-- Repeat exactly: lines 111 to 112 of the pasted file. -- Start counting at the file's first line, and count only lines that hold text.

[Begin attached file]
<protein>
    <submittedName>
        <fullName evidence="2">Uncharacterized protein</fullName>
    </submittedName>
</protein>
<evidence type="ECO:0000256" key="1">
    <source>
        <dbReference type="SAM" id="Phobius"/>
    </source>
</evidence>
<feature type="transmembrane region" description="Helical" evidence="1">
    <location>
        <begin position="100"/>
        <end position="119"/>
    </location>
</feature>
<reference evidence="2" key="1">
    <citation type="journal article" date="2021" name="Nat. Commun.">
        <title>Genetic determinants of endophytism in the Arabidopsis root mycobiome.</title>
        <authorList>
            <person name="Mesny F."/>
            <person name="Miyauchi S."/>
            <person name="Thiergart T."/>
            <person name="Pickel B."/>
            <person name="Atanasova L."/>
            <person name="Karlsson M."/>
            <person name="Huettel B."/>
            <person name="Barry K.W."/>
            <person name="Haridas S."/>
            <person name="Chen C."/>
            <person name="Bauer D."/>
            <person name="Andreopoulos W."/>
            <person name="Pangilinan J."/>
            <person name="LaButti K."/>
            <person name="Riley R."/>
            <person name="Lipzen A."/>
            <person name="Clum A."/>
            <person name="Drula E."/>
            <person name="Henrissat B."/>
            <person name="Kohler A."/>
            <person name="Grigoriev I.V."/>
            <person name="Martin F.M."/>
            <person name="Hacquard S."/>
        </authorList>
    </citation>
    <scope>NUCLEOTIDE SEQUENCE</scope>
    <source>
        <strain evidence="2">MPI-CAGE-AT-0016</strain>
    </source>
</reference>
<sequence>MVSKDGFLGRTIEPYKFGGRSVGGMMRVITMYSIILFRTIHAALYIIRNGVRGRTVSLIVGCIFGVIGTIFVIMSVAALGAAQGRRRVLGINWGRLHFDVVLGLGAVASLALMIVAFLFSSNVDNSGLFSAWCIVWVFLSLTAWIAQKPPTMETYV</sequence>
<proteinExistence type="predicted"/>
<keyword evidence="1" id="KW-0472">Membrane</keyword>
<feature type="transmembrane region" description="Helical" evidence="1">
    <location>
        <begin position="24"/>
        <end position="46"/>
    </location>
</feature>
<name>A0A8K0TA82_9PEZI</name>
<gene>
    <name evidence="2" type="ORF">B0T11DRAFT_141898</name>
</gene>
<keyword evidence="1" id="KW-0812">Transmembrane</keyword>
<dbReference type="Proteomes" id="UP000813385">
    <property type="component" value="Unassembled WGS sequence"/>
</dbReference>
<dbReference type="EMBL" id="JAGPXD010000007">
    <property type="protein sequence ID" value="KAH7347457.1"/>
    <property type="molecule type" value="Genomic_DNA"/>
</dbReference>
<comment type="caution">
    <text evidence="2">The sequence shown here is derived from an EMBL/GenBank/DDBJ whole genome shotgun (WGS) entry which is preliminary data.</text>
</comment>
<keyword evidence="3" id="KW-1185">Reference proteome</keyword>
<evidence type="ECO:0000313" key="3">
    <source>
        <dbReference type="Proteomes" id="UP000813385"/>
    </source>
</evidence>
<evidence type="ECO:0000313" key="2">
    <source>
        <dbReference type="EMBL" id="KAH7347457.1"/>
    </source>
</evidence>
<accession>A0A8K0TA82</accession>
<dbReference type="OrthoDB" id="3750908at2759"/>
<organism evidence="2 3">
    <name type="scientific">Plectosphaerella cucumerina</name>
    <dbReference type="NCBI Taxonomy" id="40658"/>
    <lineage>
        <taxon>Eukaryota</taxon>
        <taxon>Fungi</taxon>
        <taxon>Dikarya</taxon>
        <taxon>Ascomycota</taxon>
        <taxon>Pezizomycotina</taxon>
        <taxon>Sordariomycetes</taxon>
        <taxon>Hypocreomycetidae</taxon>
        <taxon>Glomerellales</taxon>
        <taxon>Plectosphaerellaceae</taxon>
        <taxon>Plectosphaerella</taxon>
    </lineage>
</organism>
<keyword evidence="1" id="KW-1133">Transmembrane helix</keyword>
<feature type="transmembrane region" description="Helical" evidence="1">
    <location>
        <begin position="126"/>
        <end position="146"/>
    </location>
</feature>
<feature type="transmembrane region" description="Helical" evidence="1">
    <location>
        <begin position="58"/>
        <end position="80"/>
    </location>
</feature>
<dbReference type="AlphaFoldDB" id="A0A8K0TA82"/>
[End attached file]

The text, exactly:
<feature type="transmembrane region" description="Helical" evidence="1">
    <location>